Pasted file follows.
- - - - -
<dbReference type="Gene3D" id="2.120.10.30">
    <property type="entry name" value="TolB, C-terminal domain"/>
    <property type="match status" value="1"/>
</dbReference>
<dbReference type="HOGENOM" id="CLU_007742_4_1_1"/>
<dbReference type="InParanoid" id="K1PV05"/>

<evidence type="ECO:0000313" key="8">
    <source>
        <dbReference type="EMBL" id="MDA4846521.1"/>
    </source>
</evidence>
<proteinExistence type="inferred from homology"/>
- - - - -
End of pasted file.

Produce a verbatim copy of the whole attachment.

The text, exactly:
<dbReference type="Gene3D" id="2.120.10.30">
    <property type="entry name" value="TolB, C-terminal domain"/>
    <property type="match status" value="1"/>
</dbReference>
<dbReference type="HOGENOM" id="CLU_007742_4_1_1"/>
<dbReference type="InParanoid" id="K1PV05"/>

<evidence type="ECO:0000313" key="8">
    <source>
        <dbReference type="EMBL" id="MDA4846521.1"/>
    </source>
</evidence>
<proteinExistence type="inferred from homology"/>